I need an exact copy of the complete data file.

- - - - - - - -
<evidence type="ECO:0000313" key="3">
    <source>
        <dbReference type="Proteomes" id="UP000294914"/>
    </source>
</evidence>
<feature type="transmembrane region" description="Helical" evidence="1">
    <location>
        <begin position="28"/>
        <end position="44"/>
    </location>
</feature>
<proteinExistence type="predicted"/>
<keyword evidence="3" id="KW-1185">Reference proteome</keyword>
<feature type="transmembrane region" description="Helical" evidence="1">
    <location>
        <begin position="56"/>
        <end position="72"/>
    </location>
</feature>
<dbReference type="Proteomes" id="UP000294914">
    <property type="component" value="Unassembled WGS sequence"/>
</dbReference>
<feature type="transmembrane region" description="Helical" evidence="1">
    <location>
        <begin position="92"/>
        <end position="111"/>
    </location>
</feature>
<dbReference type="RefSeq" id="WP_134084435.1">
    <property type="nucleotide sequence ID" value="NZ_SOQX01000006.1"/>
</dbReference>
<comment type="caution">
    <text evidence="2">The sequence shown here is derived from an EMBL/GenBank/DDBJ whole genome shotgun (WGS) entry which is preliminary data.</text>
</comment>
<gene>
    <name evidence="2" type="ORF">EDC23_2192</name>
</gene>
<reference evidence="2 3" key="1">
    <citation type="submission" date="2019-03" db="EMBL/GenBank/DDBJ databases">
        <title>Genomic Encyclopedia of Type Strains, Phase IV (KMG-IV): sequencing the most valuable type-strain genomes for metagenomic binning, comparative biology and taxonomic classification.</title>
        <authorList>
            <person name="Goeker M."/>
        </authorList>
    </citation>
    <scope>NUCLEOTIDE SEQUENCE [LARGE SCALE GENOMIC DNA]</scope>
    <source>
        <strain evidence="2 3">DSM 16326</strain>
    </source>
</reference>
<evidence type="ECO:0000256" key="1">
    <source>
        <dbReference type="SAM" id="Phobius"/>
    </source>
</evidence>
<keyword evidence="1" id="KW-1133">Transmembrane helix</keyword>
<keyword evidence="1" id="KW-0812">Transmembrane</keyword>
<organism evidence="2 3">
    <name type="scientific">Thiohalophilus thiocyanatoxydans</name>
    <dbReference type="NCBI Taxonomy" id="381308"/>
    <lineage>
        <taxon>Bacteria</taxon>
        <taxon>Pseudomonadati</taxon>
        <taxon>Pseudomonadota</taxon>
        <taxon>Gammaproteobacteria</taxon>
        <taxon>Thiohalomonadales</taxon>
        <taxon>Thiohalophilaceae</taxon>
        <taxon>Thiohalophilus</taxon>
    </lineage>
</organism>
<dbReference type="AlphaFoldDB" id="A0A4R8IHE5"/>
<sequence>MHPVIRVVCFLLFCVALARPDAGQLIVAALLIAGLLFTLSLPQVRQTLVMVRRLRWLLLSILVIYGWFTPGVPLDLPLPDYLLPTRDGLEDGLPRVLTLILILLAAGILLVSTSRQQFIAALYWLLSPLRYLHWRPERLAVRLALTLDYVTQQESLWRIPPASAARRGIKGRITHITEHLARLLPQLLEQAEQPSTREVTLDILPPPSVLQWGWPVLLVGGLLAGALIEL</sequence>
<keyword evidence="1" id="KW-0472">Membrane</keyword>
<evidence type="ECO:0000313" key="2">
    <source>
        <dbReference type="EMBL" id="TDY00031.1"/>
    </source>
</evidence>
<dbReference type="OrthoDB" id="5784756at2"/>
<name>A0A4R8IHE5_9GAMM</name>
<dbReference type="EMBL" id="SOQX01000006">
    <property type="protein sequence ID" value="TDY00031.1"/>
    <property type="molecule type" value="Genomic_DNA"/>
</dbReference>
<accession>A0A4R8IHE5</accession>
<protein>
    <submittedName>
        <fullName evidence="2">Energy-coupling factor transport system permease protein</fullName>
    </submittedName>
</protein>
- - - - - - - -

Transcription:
<evidence type="ECO:0000313" key="3">
    <source>
        <dbReference type="Proteomes" id="UP000294914"/>
    </source>
</evidence>
<feature type="transmembrane region" description="Helical" evidence="1">
    <location>
        <begin position="28"/>
        <end position="44"/>
    </location>
</feature>
<proteinExistence type="predicted"/>
<keyword evidence="3" id="KW-1185">Reference proteome</keyword>
<feature type="transmembrane region" description="Helical" evidence="1">
    <location>
        <begin position="56"/>
        <end position="72"/>
    </location>
</feature>
<dbReference type="Proteomes" id="UP000294914">
    <property type="component" value="Unassembled WGS sequence"/>
</dbReference>
<feature type="transmembrane region" description="Helical" evidence="1">
    <location>
        <begin position="92"/>
        <end position="111"/>
    </location>
</feature>
<dbReference type="RefSeq" id="WP_134084435.1">
    <property type="nucleotide sequence ID" value="NZ_SOQX01000006.1"/>
</dbReference>
<comment type="caution">
    <text evidence="2">The sequence shown here is derived from an EMBL/GenBank/DDBJ whole genome shotgun (WGS) entry which is preliminary data.</text>
</comment>
<gene>
    <name evidence="2" type="ORF">EDC23_2192</name>
</gene>
<reference evidence="2 3" key="1">
    <citation type="submission" date="2019-03" db="EMBL/GenBank/DDBJ databases">
        <title>Genomic Encyclopedia of Type Strains, Phase IV (KMG-IV): sequencing the most valuable type-strain genomes for metagenomic binning, comparative biology and taxonomic classification.</title>
        <authorList>
            <person name="Goeker M."/>
        </authorList>
    </citation>
    <scope>NUCLEOTIDE SEQUENCE [LARGE SCALE GENOMIC DNA]</scope>
    <source>
        <strain evidence="2 3">DSM 16326</strain>
    </source>
</reference>
<evidence type="ECO:0000256" key="1">
    <source>
        <dbReference type="SAM" id="Phobius"/>
    </source>
</evidence>
<keyword evidence="1" id="KW-1133">Transmembrane helix</keyword>
<keyword evidence="1" id="KW-0812">Transmembrane</keyword>
<organism evidence="2 3">
    <name type="scientific">Thiohalophilus thiocyanatoxydans</name>
    <dbReference type="NCBI Taxonomy" id="381308"/>
    <lineage>
        <taxon>Bacteria</taxon>
        <taxon>Pseudomonadati</taxon>
        <taxon>Pseudomonadota</taxon>
        <taxon>Gammaproteobacteria</taxon>
        <taxon>Thiohalomonadales</taxon>
        <taxon>Thiohalophilaceae</taxon>
        <taxon>Thiohalophilus</taxon>
    </lineage>
</organism>
<dbReference type="AlphaFoldDB" id="A0A4R8IHE5"/>
<sequence>MHPVIRVVCFLLFCVALARPDAGQLIVAALLIAGLLFTLSLPQVRQTLVMVRRLRWLLLSILVIYGWFTPGVPLDLPLPDYLLPTRDGLEDGLPRVLTLILILLAAGILLVSTSRQQFIAALYWLLSPLRYLHWRPERLAVRLALTLDYVTQQESLWRIPPASAARRGIKGRITHITEHLARLLPQLLEQAEQPSTREVTLDILPPPSVLQWGWPVLLVGGLLAGALIEL</sequence>
<keyword evidence="1" id="KW-0472">Membrane</keyword>
<evidence type="ECO:0000313" key="2">
    <source>
        <dbReference type="EMBL" id="TDY00031.1"/>
    </source>
</evidence>
<dbReference type="OrthoDB" id="5784756at2"/>
<name>A0A4R8IHE5_9GAMM</name>
<dbReference type="EMBL" id="SOQX01000006">
    <property type="protein sequence ID" value="TDY00031.1"/>
    <property type="molecule type" value="Genomic_DNA"/>
</dbReference>
<accession>A0A4R8IHE5</accession>
<protein>
    <submittedName>
        <fullName evidence="2">Energy-coupling factor transport system permease protein</fullName>
    </submittedName>
</protein>